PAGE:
Feed Jake: A best friend until the end

Q: I will be moving to a smaller apartment soon and am not sure if I should take my dog with me. What do you think?

A: Our relationship with animals is an interchangeable one, as they can provide a source of comfort and support for us, and we give love and attention in return. They create opportunities for exercise and outdoor activities, better cognitive function in older adults, and more occasions to socialize with others.

Research has found that animals reduce our stress and anxiety, and the benefits of animal interactions decreases levels of cortisol (a stress-related hormone) and lowers blood pressure. Other studies have found that animals can reduce loneliness, increase feelings of social support, and boost your mood.

Animals play a crucial role in the setting of an assisted living facility, group environment, or nursing home. The company of a pet can soothe fears and quell worrisome thoughts. Often senior centers or older adult communities have volunteers who bring in pets to these facilities so adults can interact with them. Therapy dogs are especially good for this purpose, diminishing fear, uncertainty or uneasiness.

"Dogs are very present. If someone is struggling with something, they know how to sit there and be loving," says Dr. Ann Berger, a physician and researcher at the NIH Clinical Center in Bethesda, Maryland. "Their attention is focused on the person all the time."

Spending time away from pets can be difficult for your pet, and humans alike. When moving to a new location, there are several factors to consider:

The pet's age. Will I be able to care for myself and my pet as we age?

How much does my pet eat? Can I still easily manage the feeding schedule?

How much exercise does the pet need? Will that be possible when I move?

What may be the veterinary care costs as my dog ages? Can I afford them?

Do I have enough time to properly care for and clean up after the pet?

What type of habitat does my dog need to be healthy? Will that environment be available at my new location?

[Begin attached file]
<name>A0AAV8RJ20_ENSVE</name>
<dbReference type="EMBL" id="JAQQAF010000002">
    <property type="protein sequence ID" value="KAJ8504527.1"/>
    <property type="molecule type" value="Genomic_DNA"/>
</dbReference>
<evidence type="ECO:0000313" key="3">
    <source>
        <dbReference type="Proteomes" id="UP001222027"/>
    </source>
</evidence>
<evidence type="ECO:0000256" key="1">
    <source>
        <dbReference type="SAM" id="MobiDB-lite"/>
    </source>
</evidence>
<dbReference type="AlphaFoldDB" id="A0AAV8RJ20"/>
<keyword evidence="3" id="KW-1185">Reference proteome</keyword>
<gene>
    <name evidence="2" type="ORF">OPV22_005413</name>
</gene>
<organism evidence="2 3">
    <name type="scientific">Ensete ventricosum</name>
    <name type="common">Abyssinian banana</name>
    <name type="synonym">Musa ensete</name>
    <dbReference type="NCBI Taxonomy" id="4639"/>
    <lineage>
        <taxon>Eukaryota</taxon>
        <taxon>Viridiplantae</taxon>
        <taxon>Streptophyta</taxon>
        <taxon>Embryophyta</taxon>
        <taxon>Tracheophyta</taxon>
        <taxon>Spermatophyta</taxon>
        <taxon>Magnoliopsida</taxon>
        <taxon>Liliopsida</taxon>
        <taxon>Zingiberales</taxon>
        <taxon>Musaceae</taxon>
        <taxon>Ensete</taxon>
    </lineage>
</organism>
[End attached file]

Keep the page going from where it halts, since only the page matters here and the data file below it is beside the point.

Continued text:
Older adults often have a difficult decision to make when caring for that animal and to what degree it adversely affects its health, and ultimately the owner's. Declining mobility, energy or memory can all make it too hard to continue caring for a pet. One suggestion is to bring in a helper to assist in caring, feeding and walking your pet. Senior facilities often have resources to help you find a new home for your pet, and don't discount friends or relatives. A major advantage of leaving pets with loved ones is the chance to visit them. You can continue to enjoy their company while also seeing that they have adjusted to the change. Someone can "Feed Jake."

Additionally, shelters, adoptive agencies or rescue organizations can aid you in finding a new owner. Some shelters and rescue organizations can also arrange visitation before and after adoption, for similar closure.

Coping with pet separation when you are no longer able to care for a pet independently makes it a tough choice emotionally. Letting go of your animal can be heart-wrenching for you, and can cause problems for your pet. When it becomes an insurmountable chore feeding a pet, exercising them, cleaning up after them, and/or arranging veterinarian appointments, those are all signs that it is time to let each other go. It can be hard but, despite the difficult emotional toll, recognize there are options to reconcile yourself to the pet separation yet still have animals in your life.

May you choose the best decision for you and your dog.

Karen Casanovas, PCC, CPCC, CLIPP is a health, wellness and simplified living coach practicing in Anchorage. If you have questions write to her at info@karencasanovas.com.